More information on avalanches
When are avalanches most likely to occur?
The avalanche danger increases with major snowstorms and periods of thaw. Most avalanches occur during or just after large snowstorms, according to the Colorado Avalanche Information Center.
The most avalanche-prone months are January, February and March. Avalanches caused by thaw occur most often in April.
How can backcountry users recognize avalanche terrain?
Most large avalanche paths are obvious: An open slope, bowl or gully above timberline that leads to a swath through the trees. But small avalanche paths in the trees can be just as dangerous. Slope angle is the most important factor, so you should carry a slope meter. Bent or damaged trees are good clues.
How can you keep from getting caught in an avalanche?
You can reliably avoid avalanches by recognizing and avoiding avalanche terrain. Travel at the valley floor away from large avalanche runouts, along ridgetops above avalanche paths, in dense timber, or on slopes of 25 degrees or less that do not have steeper slopes above them. Avoid cornices on ridgetops.
Climb, descend or cross avalanche areas one at a time; cross a slope at the very top or bottom if possible; climb or descend the edge of a slope rather than the center; carry and know how to use avalanche rescue gear; and turn back or alter your route if you detect signs of unstable snow.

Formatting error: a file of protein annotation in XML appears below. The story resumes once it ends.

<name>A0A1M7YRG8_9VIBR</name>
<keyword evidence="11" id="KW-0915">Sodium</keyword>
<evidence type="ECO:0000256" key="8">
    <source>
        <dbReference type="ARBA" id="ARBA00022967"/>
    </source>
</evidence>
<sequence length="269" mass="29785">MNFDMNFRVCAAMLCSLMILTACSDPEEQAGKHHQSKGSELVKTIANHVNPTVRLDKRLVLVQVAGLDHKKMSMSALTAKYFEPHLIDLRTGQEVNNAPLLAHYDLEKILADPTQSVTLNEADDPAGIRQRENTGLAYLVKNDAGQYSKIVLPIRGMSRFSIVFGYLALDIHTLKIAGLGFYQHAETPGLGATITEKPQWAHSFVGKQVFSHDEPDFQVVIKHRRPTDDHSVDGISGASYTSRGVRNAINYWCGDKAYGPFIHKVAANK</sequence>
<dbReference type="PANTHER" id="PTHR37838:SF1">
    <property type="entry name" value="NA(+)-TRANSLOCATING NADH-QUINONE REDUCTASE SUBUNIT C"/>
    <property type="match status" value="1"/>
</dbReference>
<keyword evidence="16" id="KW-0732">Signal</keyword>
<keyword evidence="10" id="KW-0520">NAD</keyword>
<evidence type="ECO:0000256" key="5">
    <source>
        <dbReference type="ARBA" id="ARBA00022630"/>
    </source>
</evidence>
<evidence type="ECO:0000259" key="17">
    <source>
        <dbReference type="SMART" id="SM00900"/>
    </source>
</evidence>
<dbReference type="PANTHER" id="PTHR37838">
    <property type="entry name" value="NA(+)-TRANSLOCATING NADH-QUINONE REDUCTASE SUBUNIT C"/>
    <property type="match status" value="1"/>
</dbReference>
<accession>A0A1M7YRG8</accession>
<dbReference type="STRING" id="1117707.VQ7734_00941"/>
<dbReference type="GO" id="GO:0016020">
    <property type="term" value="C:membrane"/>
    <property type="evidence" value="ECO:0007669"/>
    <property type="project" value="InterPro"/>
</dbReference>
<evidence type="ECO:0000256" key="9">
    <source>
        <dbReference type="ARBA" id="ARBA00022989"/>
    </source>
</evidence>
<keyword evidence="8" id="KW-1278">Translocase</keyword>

What rescue gear should you carry?
You should always have an avalanche transceiver (or beacon), shovel and a collapsible or ski-pole probe. You should practice frequently to be proficient in using your beacon.
What can you do if you are caught in an avalanche?
Surviving avalanches can depend on luck; therefore, it is always better to avoid them in the first place. Remember that only one out of three victims buried without a beacon survives. If you are caught, first try to escape to the side or grab a tree or rock. If you are knocked down, get rid of your poles, skis and a heavy pack. Swim with the avalanche to try to stay on top and avoid trees. When the avalanche slows down, reach the surface or make an air pocket.
“You have about 30 minutes before you plain run out of air,” Minutilli said.
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